The other day I was walking to my new gym with a serious case of gym-timidation. I imagined that the other members would all be younger, prettier, and fitter than me, and had therefore procrastinated most of the day. Finally I could delay no longer. I put on my sneakers and headed out, tail already between my legs. About a block before my destination, I was stopped by a young man who asked, “You going to work out?” You might ask why I even acknowledged such a question, and rightfully so, but I was still receptive to any and all distraction standing between me and sweating among the beautiful people.
Besides, he was just brimming with confidence. When I told him where I was headed, he responded that he used to work there as a physical trainer. He didn’t just work there: he dominated (!), such that the management had to redistribute clients among the other trainers so that they weren’t just sitting around while he worked out one adoring customer after the other. He was the best. And since he had broken out on his own, he shared, he was working only with the “elite, elite, elite.” Every time he said this, he made a horizontal slashing movement with his hand that reached higher with each repetition: elite, elite, elite.
My intimidation receptors already primed, I initially took all of this as truth. I didn’t question his presentation, his story about himself, his superiority, because his words and manner were so convincing. It took me a few moments to realize that this apparently confident young man was in fact standing on a street corner, wearing dark glasses, with no formal business presence to speak of online or elsewhere, accosting strangers with his pitch. After extricating myself, I walked the final block to my gym wondering, is that real confidence?
I think about confidence a lot these days. I’m starting a business and am riddled with self-doubt. I realize this doubt is based on fear and uncertainty rather than reality, but I feel torn between a fake-it-til-you-make-it approach and something different, something that would allow me to access confidence more genuinely, from within.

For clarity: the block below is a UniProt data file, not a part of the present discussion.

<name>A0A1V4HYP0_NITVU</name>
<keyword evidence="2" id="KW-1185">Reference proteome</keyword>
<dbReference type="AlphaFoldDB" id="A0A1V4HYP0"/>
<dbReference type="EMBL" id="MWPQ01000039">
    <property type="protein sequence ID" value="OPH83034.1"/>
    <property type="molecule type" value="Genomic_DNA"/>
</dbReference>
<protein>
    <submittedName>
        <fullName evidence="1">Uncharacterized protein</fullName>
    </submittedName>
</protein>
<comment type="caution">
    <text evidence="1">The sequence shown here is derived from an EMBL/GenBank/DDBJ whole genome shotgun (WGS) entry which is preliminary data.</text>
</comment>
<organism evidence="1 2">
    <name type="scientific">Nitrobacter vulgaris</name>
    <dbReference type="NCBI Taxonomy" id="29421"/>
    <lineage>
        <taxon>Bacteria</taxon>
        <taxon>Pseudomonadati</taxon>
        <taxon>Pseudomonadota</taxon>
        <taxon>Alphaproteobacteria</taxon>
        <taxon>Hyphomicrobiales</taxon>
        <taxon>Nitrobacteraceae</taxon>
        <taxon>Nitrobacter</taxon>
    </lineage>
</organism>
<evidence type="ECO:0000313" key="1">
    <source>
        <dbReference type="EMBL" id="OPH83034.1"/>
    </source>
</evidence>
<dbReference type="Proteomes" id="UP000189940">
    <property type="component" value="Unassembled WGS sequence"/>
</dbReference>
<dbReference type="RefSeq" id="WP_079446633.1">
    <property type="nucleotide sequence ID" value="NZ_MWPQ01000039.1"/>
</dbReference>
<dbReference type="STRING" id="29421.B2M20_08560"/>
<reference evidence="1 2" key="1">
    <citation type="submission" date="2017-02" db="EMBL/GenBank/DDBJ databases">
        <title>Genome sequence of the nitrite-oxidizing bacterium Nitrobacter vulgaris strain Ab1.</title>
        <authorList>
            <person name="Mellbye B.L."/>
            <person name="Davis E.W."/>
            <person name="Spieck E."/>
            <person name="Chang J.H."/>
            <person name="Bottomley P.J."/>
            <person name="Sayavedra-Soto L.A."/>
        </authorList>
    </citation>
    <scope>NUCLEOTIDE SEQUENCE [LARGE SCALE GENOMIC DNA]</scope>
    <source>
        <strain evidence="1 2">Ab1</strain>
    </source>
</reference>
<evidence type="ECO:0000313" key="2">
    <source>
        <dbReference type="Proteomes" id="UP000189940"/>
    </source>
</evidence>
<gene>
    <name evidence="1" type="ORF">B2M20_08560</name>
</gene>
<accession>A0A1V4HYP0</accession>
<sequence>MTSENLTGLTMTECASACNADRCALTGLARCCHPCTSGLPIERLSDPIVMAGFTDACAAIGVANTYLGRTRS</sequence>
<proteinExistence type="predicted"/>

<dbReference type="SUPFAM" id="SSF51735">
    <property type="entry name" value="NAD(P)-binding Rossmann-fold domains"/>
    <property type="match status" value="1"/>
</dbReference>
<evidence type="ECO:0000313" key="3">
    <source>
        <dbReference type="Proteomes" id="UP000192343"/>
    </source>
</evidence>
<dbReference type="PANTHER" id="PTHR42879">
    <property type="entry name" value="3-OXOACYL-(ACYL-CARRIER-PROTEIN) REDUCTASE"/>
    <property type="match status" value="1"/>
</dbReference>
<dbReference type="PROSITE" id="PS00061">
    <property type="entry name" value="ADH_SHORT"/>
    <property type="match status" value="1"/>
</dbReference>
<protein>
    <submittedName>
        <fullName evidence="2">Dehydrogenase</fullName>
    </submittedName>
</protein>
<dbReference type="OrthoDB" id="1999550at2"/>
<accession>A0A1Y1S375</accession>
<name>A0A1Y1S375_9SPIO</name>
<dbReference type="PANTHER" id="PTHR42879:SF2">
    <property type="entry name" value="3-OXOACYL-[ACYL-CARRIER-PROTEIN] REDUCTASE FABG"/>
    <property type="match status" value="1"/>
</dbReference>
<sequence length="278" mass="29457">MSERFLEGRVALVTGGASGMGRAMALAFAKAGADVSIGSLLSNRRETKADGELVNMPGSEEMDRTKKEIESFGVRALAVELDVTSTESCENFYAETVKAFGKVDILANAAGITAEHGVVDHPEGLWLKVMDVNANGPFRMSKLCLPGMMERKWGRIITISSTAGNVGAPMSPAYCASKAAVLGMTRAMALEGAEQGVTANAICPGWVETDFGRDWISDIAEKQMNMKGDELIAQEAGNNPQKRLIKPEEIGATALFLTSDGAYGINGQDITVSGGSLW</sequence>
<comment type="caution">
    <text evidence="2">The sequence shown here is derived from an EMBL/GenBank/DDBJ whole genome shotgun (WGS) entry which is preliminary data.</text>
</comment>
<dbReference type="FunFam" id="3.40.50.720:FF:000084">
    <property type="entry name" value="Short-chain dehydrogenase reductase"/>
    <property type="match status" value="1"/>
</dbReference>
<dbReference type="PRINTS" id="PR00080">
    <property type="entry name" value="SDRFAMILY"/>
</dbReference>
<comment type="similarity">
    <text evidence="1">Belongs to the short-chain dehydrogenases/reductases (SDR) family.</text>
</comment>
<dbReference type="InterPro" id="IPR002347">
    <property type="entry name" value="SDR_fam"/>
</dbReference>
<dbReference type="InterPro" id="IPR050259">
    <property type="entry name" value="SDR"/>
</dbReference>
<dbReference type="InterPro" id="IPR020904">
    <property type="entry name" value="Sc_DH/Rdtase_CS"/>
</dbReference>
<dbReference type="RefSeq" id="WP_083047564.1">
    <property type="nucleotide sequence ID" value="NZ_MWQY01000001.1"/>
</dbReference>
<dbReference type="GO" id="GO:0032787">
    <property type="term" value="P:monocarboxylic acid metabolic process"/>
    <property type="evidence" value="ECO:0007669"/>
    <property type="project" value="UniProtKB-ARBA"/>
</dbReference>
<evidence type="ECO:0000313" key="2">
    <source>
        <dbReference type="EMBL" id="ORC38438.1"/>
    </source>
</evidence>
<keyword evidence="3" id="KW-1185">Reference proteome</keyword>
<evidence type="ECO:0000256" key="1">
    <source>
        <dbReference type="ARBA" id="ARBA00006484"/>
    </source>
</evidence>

In the November 2011 Shambhala Sun magazine, Sakyong Mipham wrote about having confidence in our basic goodness, which is probably where it all begins:
The energy of splendidness comes from being fully present in whatever we do. My father, Chogyam Trungpa…put it this way: “You are not hiding anywhere.” Hiding means our splendidness is obscured by embedded habitual patterns. One characteristic of hiding is that we are always self-observing. Self-observing comes from not trusting our inherent goodness, and therefore keeping the reins tight on our mind….”Not hiding anywhere” means we have reduced and lightened our embedded habits and tendencies, which allows us to shine.
This concept of no longer hiding resounded with me deeply. In taking this frightening step, I am risking myself in a way that wouldn’t be necessary if I were to keep working for someone else. Being my own boss requires that I take ownership of my decisions, that I make my own mistakes and learn from them, that I blaze a trail rather than following one that has already been worn.
The last time I felt this way – the last time I tentatively came out of hiding – was when I quit drinking nearly 6 years ago. The first couple of months that I approached life without the buffer of alcohol, I felt barraged by reality. That overstimulation took on a physical presence in the form of anxiety, a vibratory sense in my fingers and lips, a slight quickening of my breath, occasional light-headedness. Little by little, I grew to accommodate the stimuli I had previously softened with wine or liquor, at first through less productive means – shopping, eating, and your garden-variety dry drunk behavior – and then through more sustainable approaches: creating space, acknowledging my pain and discomfort and learning to lean into them with kindness. Gradually I grew more confident in my ability to navigate life sober.
Susan Piver recently wrote:
Confidence actually begins with lack of confidence. Without the latter, we would have no idea what the former meant. In some way, when we lose our confidence we could imagine it not as the first step into the pit, but the first step out of it. Just as light would not exist without dark, confidence would not be possible without lack of confidence. So, to begin recovering self-confidence, a great first step is allowing yourself to lean into your doubt.
If confidence begins with lack of confidence, then I got this. As I make my way on this unpredictable path, rather than putting on a false face, I am not ignoring my doubts, fears, and anxieties, but not deferring to them either. And gradually, my hope is that I will gain the type of confidence that is quiet but authentic, one that doesn’t need to proclaim itself on street corners. One that is born of the basic goodness we all possess.
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